Episode#12 – The Machine that Changed the World

The Machine That Changed The World

by James P. Womack, Daniel T. Jones and Daniel Roos


The book in one sentence

How Toyota’s idea of lean outperformed the productivity of its American and European competitors.


My personal opinion

The book by James P. Womack, Daniel T. Jones and Daniel Roos is a real classic. Explaining the basic idea of lean and how it was applied by Toyota in the manufacturing world was an inspiration for many industries. Today, it seems that everything is lean. And this is for a good reason!

I enjoyed reading about the idea of lean, maximizing productivity, avoiding waste right in the beginning of a process from real world examples, how the workers of Toyota tried to identify and understand every error at the assembly line, how the management pushed responsibility to every worker, encouraging team work at the company. It is impressive to see how long Eiji Toyoda and Ohno worked on their ideas and – at the end with tremendous success – how they were changing a whole industry.

The book shows that lean is much more than a manufacturing principle. “The Machine That Changed The World” helps to understand what lean means, yes, from an operational, production process point of view but as well from an organizational, people point of view.

Especially, I like how Toyota works together with its suppliers (at least how it is described in this book): the transparency they establish between each other, a shared goal, jointly calculating prices and costs, sharing best practices and the long-term commitment to work together.

Interesting was as well to see how Toyota transferred the idea of lean towards other business departments like sales.

In summary, I take with me that lean is all about the people: a successful lean system needs “dedicated generalists willing to learn many skills and apply them in team work.” Only then your organisation will become lean.


To whom I would recommend this book

As I mentioned above, “The Machine That Changed The World” is a classic. So, I can recommend as a general good-read. It is entertaining but as well full of valuable ideas. If you are interested in continuous improvement, read this book!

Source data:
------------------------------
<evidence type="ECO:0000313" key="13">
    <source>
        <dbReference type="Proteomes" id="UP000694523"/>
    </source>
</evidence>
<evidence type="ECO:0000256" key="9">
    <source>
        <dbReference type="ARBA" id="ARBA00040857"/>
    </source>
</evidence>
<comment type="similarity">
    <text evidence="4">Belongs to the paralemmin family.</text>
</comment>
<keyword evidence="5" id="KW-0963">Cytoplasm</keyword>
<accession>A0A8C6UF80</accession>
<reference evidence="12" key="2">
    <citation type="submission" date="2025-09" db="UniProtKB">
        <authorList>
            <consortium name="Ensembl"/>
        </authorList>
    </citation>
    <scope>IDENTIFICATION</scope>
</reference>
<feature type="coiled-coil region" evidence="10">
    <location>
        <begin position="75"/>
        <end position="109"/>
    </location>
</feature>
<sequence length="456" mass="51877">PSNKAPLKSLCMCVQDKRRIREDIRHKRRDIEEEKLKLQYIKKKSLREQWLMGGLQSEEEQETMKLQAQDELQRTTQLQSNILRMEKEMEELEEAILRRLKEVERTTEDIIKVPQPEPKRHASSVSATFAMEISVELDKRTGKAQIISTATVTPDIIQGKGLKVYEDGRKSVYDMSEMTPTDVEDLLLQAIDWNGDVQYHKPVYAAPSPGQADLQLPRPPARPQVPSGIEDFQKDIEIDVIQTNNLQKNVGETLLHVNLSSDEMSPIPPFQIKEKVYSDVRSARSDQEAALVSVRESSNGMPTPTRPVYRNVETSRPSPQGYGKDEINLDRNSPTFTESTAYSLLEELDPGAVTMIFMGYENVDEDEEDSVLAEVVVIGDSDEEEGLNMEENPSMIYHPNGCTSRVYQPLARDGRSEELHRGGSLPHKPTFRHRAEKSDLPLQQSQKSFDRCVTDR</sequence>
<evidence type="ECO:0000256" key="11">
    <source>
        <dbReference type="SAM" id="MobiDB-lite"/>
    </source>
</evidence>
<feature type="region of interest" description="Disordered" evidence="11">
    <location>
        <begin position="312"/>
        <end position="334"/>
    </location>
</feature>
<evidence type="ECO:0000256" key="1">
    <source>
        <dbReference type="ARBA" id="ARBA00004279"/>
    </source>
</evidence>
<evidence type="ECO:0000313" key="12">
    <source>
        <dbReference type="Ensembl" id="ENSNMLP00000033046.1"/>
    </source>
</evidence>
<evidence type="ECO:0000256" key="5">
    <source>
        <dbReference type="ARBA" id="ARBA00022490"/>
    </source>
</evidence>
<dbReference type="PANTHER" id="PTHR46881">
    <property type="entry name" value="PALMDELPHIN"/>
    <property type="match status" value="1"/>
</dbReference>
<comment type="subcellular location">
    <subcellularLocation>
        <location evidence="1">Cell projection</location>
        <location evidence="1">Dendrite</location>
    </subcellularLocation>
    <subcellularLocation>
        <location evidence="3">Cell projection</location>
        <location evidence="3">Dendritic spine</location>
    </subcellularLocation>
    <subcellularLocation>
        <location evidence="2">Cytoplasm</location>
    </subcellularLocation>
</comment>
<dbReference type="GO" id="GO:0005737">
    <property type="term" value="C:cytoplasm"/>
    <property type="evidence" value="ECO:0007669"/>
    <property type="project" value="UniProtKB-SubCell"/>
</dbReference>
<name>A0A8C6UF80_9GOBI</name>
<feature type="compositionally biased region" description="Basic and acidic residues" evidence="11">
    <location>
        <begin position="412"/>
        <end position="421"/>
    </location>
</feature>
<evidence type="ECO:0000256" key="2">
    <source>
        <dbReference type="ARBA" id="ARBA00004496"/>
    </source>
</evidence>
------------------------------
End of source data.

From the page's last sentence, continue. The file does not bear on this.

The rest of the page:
What I learned from this book

  • Teamwork is key.
  • Working in small badges can help to identify problems earlier.
  • Establish quality circles for continuous, incremental improvement: set time aside periodically for you or your team to think about how to improve your way of working.
  • Analyze a problem by asking the “Five Why’s”. Trace every problem to its ultimate cause.
  • Involve your customers and partners to improve your products and processes. Value their feedback and treat them well.
  • Pay relentless attention to prevent defects.
  • Give everyone in your team the power to “stop the line”.
  • Make sure that a problem never occurs twice.
  • Invest your time in making a nearly perfect product the first time rather than fixing defects afterwards.
  • Give everybody the possibility to understand the overall situation at the “plant”. Do not guard information to feel superior.
  • Encourage to think proactively.
  • Let employees rotate along your production process to broad their knowledge.
  • Respect the need that everybody needs to make a reasonable profit.
  • Begin and end your day with a team meeting. Once a month schedule a meeting to solve systematically any problems using the Five Why’s.
  • Aim to maximize the stream of income from a customer over the long term.
  • After a sale, keep in touch with the customer, meaning frequent touch points, becoming the customers personal sales agent. Establish a relationship.


Want to read this book?

Check it out on Amazon.com – The Machine That Changed The World by James P. Womack, Daniel T. Jones and Daniel Roos



Thanks to the publisher for printing such a great book!

Free Press – Simon and Schuster